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Contact Us: 909/867.3536
Email: [email protected]

San Bernardino Mountains Land Trust
Nonprofit Organization 501(C)(3)
Tax ID # 33-0700417                                                                                                                                                                                                                                                                                                                                                                                                                                                       

Effort Revived to Save Major Pebble Plain Habitat in Big Bear


Botanists inspect rare miniature plant habitat on the Horseshoe Pebble Plain

The San Bernardino Mountains Land Trust has revived a major pebble plain protection effort in the Big Bear Valley, a project that previously eluded us in 2002.  As seen in the picture above, pebble plains are unique open areas covered with miniature rare plants, which are found only in Big Bear and nowhere else in the world.
The Land Trust began looking for ways to protect pebble plains in 1998, following in the footsteps of the Nature Conservancy, which focused on this rare habitat in the 1980s.  Professor Tim Krantz, Ph.D., of the University of Redlands, a biologist and leading pebble plain expert, first introduced SBMLT to what is regarded as the most prime example of this habitat. It is called the Sawmill Complex, a series of ridge plateaus in Moonridge.

Vision for a 714-acre Preserve

The Forest Service owns a 303-acre parcel that lies within the Sawmill Complex but is surrounded by private land.  SBMLT is seeking to acquire two properties that sandwich the USFS parcel.  One is 166 acres and the other 245 acres.  Successful acquisition would not only protect the vulnerable Forest Service parcel, but also establish an overall preserve of 714 acres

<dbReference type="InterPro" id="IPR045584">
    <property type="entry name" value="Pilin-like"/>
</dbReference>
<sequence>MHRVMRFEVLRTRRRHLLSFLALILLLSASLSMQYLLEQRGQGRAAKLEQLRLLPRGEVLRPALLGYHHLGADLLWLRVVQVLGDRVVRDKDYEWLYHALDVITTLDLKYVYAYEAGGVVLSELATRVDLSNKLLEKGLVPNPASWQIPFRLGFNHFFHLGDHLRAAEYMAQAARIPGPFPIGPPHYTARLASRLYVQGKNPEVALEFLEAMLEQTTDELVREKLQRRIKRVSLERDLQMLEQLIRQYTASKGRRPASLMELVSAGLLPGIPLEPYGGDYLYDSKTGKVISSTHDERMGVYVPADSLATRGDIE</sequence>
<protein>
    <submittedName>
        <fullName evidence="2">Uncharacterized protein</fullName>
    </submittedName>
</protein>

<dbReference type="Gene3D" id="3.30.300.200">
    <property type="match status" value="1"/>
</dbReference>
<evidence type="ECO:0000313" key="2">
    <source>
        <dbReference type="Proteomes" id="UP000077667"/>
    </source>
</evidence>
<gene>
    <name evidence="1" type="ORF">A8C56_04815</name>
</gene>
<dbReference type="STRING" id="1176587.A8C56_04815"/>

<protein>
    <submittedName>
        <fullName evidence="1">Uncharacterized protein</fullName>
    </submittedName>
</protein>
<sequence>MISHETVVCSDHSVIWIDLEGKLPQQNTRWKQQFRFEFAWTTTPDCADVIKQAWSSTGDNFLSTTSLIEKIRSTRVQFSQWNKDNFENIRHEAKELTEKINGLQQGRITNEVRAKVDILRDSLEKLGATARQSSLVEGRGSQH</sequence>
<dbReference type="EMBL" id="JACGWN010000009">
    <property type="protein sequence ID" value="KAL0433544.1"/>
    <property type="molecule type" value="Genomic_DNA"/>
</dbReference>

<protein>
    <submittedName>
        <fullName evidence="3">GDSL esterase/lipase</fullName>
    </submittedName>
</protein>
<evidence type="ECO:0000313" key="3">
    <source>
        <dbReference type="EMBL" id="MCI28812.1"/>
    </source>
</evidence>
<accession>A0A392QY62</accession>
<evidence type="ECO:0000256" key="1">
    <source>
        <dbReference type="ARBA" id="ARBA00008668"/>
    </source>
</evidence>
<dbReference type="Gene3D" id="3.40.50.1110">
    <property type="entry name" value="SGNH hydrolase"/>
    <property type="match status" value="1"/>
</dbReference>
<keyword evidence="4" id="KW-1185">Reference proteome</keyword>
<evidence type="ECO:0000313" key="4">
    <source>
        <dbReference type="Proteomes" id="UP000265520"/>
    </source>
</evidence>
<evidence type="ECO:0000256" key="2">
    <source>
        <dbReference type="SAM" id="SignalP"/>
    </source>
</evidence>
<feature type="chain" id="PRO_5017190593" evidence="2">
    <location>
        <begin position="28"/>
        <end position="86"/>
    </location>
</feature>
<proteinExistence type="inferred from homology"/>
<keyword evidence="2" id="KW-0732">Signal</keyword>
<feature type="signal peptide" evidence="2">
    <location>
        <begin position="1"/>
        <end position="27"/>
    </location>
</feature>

All three properties feature some of the largest and most exceptional pebble plain habitat remaining.  The Land Trust is collaborating with 20 other organizations and agencies, including the Forest Service and Department of Fish & Game, in the goal to conserve this area.
The Big Bear Valley Education Trust is spearheading the overall effort to promote greater public awareness, protection, and scientific study of this rare habitat that can only be found in a small part of our mountains.

What is a Pebble Plain?

Pebble plain habitat supports one of the most threatened and biologically rare plant communities in the San Bernardino National Forest.  These plant communities are relics of the Pleistocene Age, when glaciers receded.  The soil composition of quartzite pebbles (deposited over eons) subsequently prevented conifers from taking seed in certain areas of ridge tops, thus preserving the ancient habitat for many millennia.  Three of the eleven primary pebble plain plant species are federally listed as Threatened.  Special large sites, such as the 12-acre Horseshoe Pebble Plain, which contain all eleven of these endemic species together, are extremely rare.